The Law Society has today launched a new webpage dedicated to helping firms protect themselves against being scammed and providing them with help and support if they have fallen victim to fraudsters.

Drawing on the disparate advice available from many agencies, our new advice is tailored to the specific business needs of law firms.

It was produced following discussions with banks, lenders and the police and drawing on their prevention materials. Our committees responsible for financial protections, conveyancing, property matters, wills and probate and technology, then provided their expertise. The result is a number of common-sense tips and covers two broad areas – human fallibility when pressurised by convincing telephone manipulation and abuse of internet technology by fraudsters to facilitate the scam.

The benefits of internet technology and email have transformed the way the profession interacts with its clients. Unfortunately, the same technology has also brought opportunities for criminals who have adapted their techniques in order to steal client-account monies and client data.

Attempts to con firms – whether by telephone or by email – into changing bank account details can be avoided by simple measures, such as exchanging bank account details with clients and transaction partners in a secure manner at the outset of a transaction, for example, in a written document (not sent by email) and in a face-to-face meeting, and making clear that you will not be changing your account details.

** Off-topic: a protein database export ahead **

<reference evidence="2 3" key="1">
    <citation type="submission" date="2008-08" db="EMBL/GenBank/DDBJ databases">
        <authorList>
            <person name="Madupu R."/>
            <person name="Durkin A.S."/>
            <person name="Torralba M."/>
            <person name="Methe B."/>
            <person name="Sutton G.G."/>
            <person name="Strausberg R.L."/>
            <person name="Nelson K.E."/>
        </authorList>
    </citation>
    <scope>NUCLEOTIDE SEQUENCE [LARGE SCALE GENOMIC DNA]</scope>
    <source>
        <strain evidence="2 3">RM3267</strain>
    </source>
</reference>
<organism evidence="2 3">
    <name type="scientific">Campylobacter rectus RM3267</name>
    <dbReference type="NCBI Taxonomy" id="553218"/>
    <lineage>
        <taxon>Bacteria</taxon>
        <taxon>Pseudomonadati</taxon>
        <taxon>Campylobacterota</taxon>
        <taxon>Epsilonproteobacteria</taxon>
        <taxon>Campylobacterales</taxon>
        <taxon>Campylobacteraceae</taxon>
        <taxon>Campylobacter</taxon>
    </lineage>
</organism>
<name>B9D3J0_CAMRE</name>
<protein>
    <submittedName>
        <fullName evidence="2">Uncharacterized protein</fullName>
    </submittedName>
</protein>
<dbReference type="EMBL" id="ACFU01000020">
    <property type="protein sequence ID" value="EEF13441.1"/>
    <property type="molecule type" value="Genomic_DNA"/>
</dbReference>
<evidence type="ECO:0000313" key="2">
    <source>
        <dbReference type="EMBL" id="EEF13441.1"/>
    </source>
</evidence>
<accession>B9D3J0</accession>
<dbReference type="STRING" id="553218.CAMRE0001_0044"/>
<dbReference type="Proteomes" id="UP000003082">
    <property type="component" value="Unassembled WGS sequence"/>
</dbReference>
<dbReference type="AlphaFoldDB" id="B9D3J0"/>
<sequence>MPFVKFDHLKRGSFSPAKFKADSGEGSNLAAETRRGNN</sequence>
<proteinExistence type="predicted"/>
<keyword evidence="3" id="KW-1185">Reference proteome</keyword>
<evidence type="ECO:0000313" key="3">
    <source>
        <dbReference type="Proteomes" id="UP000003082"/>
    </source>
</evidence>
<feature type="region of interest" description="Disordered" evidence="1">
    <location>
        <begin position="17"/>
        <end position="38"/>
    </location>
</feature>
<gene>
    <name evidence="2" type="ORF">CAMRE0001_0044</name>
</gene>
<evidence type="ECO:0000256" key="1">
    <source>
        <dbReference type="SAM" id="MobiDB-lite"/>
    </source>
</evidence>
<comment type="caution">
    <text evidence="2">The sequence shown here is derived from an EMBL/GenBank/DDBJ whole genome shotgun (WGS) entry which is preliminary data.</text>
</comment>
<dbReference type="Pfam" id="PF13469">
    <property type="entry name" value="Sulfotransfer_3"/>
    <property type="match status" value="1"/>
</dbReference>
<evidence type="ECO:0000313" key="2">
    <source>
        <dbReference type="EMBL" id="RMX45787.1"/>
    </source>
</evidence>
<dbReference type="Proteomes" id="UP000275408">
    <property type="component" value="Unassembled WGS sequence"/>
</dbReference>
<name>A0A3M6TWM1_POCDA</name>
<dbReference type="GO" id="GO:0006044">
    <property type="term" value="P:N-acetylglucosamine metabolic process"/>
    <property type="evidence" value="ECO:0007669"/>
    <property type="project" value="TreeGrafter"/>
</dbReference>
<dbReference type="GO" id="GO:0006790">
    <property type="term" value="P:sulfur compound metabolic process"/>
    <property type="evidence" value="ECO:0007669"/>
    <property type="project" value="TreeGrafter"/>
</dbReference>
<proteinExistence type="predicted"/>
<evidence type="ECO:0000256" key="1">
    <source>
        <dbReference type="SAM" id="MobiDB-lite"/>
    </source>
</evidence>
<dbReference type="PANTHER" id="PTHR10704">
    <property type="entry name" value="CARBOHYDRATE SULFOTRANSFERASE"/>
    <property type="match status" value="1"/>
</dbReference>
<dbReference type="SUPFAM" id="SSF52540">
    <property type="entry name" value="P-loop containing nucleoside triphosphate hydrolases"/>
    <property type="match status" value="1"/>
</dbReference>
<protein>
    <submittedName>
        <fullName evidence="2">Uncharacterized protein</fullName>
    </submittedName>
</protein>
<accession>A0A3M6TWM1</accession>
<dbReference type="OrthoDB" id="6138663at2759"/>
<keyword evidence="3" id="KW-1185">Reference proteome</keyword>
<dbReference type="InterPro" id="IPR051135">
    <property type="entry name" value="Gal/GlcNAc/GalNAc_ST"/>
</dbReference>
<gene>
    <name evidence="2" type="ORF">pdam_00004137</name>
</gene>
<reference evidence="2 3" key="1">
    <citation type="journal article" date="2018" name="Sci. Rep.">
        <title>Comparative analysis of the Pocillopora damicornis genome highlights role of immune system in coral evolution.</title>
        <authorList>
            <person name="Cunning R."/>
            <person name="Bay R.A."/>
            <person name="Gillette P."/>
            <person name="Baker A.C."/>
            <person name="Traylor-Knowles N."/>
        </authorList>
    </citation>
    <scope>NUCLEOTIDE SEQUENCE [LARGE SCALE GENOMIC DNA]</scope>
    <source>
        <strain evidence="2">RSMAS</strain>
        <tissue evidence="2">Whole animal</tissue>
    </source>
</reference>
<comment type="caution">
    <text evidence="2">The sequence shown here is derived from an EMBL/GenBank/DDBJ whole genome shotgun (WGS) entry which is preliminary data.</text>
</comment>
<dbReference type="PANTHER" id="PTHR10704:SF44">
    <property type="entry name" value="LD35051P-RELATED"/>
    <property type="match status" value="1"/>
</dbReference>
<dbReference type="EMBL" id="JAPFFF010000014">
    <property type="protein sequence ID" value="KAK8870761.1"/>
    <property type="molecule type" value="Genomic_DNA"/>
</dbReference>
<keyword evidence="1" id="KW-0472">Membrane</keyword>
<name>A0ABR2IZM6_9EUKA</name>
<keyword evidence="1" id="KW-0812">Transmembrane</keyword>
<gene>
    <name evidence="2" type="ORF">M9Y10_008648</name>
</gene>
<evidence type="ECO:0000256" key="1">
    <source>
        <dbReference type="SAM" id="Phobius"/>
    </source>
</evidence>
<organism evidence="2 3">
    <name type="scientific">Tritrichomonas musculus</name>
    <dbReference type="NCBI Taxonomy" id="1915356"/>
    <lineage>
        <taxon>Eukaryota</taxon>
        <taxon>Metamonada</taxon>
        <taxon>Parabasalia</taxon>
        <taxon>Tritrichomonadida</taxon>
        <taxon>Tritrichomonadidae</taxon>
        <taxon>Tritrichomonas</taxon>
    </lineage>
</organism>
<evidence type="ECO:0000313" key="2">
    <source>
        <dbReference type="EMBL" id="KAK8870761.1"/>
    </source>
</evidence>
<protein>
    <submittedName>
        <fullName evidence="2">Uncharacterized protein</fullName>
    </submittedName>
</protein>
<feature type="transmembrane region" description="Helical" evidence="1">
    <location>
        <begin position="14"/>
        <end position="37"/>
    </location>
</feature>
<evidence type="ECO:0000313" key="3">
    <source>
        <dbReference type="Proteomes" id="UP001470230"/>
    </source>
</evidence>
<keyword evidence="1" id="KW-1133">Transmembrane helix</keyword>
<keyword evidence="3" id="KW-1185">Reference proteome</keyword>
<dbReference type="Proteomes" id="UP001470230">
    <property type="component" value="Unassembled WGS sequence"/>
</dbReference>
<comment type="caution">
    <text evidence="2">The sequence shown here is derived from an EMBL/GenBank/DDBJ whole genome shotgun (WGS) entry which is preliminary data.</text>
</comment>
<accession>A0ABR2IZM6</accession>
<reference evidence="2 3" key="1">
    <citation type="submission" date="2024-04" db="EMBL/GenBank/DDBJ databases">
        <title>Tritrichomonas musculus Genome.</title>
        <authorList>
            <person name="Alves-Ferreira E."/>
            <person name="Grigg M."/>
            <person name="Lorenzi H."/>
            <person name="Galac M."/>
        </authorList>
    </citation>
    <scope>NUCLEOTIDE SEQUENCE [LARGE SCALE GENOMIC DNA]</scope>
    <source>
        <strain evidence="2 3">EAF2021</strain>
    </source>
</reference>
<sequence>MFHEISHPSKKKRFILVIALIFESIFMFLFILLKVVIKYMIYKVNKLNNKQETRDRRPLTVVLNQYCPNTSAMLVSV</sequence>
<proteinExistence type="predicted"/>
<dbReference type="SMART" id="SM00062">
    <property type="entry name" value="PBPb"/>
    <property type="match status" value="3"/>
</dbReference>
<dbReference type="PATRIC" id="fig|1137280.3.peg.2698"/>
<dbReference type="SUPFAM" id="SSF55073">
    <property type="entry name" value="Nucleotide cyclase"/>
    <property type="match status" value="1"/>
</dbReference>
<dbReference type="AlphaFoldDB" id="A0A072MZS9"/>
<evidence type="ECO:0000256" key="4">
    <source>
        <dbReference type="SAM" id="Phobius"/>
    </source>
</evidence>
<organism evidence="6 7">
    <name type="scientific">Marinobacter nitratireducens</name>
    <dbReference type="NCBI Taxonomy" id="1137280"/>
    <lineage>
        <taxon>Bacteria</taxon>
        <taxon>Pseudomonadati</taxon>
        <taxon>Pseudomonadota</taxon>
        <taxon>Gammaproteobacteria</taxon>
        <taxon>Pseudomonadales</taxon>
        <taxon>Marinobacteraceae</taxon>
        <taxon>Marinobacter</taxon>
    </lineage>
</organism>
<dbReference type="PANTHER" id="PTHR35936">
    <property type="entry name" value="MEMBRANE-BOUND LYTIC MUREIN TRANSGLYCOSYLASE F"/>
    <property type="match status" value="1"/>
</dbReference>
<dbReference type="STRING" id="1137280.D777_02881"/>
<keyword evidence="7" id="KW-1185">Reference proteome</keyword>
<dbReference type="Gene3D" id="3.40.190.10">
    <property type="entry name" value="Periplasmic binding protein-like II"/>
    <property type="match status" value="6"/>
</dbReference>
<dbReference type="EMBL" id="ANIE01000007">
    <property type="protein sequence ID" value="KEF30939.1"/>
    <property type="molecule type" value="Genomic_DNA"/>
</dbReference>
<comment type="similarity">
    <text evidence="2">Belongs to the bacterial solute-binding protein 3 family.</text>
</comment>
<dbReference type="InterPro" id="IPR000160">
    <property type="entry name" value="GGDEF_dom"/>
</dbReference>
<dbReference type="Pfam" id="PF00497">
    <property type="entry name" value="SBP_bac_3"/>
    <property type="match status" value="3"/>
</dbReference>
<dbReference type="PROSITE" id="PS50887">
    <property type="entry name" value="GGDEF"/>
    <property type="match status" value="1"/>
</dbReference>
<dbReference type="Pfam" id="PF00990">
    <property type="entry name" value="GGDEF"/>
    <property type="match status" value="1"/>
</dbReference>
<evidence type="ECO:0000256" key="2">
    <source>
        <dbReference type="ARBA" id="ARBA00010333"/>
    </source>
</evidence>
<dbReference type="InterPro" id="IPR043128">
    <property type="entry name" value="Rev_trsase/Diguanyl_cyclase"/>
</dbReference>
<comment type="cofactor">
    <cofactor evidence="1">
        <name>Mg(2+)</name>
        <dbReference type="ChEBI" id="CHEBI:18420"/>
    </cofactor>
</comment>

At a time when the profession is increasingly moving towards automation and digital communication, advice to revert back to traditional means of communication may seem a backward step. This new advice may, however, helps you avoid the diversion of client monies into the accounts of criminals and the resulting regulatory and financial consequences for your firm.

Once money has been stolen, the criminals use fast money transfer techniques to quickly move the monies from one bank account to another, usually off-shore, in order to avoid interception by the banks or the police.

Many of the risks can be avoided or mitigated by ensuring that everyone in the firm is alert and keeps their knowledge of the steps they need to take up to date, as scammers are adept at quickly changing their techniques.

The new advice provides safety tips on:

  • verifying bank account details
  • email usage
  • phone calls
  • your firm’s security policies and training
  • risk awareness
  • cybersecurity.

It also reminds a firm of what it must do if it finds or suspects it has fallen victim to a scam.